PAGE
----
I did wonder, before I started, if I really needed to bother writing all this again. I’ve been making the same sorts of criticisms of Universal Credit for nearly seven years now – try this blog from October 2010, when I was arguing that the scheme was simplistic, impractical and wouldn’t either enhance work incentives or reduce administrative errors. While it’s encouraging that so many people are waking up to the problems – it’s never too late to make things a bit better, at least – I have to ask: what took everyone so long?
John Slater has been responsible for a series of Freedom of Information requests about the Universal Credit fiasco. Yesterday he sent me a copy of the project management plan introduced by Howard Shiplee, who was responsible for the development of Universal Credit from May 2013 until his departure, following illness, in September 2014. Shiplee had previously been responsible for building construction for the 2012 Olympic Games.
I was puzzled by the plan, and wrote back to John:
I’m baffled – I can see no relationship between the steps to be taken and the design of a social security system. It looks more like a plan for building a McDonalds outlet, where all the groundwork’s laid and you know exactly what you want to do, so it’s all about delegating tasks. … I think you’re a project manager, John – – can you explain it to me?
I found John’s response so marvellously clear and helpful that I asked him if I could share it on the blog. Here it is.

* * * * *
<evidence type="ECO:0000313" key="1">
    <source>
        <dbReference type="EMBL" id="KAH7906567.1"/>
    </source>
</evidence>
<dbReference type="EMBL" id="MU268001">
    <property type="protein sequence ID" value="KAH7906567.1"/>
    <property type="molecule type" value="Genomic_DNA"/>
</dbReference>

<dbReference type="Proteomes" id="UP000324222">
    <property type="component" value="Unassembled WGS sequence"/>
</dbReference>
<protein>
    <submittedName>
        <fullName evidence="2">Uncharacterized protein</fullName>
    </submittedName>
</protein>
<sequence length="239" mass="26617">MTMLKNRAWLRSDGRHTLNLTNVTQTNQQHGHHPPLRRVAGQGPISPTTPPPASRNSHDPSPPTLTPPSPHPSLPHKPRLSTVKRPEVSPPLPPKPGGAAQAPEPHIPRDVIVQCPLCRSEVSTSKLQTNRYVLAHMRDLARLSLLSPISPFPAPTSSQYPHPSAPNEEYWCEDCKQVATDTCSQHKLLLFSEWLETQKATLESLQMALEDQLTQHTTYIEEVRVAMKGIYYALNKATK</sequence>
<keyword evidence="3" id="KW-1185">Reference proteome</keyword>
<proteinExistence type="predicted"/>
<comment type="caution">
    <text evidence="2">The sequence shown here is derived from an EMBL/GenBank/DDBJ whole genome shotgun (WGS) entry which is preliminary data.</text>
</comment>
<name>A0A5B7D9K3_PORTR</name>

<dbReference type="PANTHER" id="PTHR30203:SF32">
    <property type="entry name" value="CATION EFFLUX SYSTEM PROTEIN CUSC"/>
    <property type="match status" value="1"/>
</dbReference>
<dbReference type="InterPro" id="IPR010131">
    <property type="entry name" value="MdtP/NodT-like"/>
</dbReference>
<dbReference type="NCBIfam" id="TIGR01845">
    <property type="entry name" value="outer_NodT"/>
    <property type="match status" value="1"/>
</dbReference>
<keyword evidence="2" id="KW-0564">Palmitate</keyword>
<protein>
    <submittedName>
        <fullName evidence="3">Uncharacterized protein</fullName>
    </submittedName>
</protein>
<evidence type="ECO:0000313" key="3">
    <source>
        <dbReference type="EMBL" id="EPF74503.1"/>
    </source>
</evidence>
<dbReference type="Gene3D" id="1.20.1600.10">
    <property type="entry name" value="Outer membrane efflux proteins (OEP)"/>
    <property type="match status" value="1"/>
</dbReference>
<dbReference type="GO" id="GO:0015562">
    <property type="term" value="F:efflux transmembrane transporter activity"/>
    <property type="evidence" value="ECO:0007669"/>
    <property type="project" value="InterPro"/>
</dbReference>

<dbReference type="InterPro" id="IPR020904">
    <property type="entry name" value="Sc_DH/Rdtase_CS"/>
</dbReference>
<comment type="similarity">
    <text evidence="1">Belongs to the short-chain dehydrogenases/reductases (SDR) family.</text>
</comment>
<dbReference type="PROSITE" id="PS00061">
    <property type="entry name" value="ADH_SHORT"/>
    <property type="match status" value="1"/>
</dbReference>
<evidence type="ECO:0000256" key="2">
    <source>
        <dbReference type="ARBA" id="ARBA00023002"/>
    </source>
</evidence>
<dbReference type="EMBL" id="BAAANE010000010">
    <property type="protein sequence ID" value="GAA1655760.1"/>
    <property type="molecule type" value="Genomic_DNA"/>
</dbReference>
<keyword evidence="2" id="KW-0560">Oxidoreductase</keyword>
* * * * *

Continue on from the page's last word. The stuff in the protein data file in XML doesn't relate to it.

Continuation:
You are right my background is programme and project management (my first degree was IT so I understand that aspect as well). You aren’t far off with your McDonalds analogy.
The plan is a classic case of an organisation focusing on the IT side of a major change programme. UC is one of the biggest change programme ever undertaken and nothing I’ve ever seen produced by the DWP reflects this.
The 100 day plan is a classic example of people that have been on a training course (e.g. Prince2 or Management Successful Programmes) but have never done the job for real. If you look down the left hand side of the ‘plan’ you’ll see the following headings:
- Key dates & decisions
- BT – Business (I suspect BT means business transformation)
- BT – Service Design & Build (I suspect BT means business transformation)
- BT Interfaces (I suspect BT means business transformation)
- Pathfinder Day 2
- Programme Approach
- Comms (Communications)
With the exception of point 1 these are typically referred to a work streams. The idea is that each of the workstreams goes along their merry way cooperating with each other to deliver the programme. The reality of this approach with any complex programme is that it always goes horribly wrong.
If you look at points 2 to 5 then it is utterly focused on the IT. The plan looks like something to produce a software product of some sort. There is no mention of culture change, process engineering (this should be done before any software is produced) and the biggest issue of all people! This covers the claimants, DWP employees, Council Employees, Welfare Advisors and so on. They are just expected to magically learn and make it work. The trouble is human beings don’t work that way.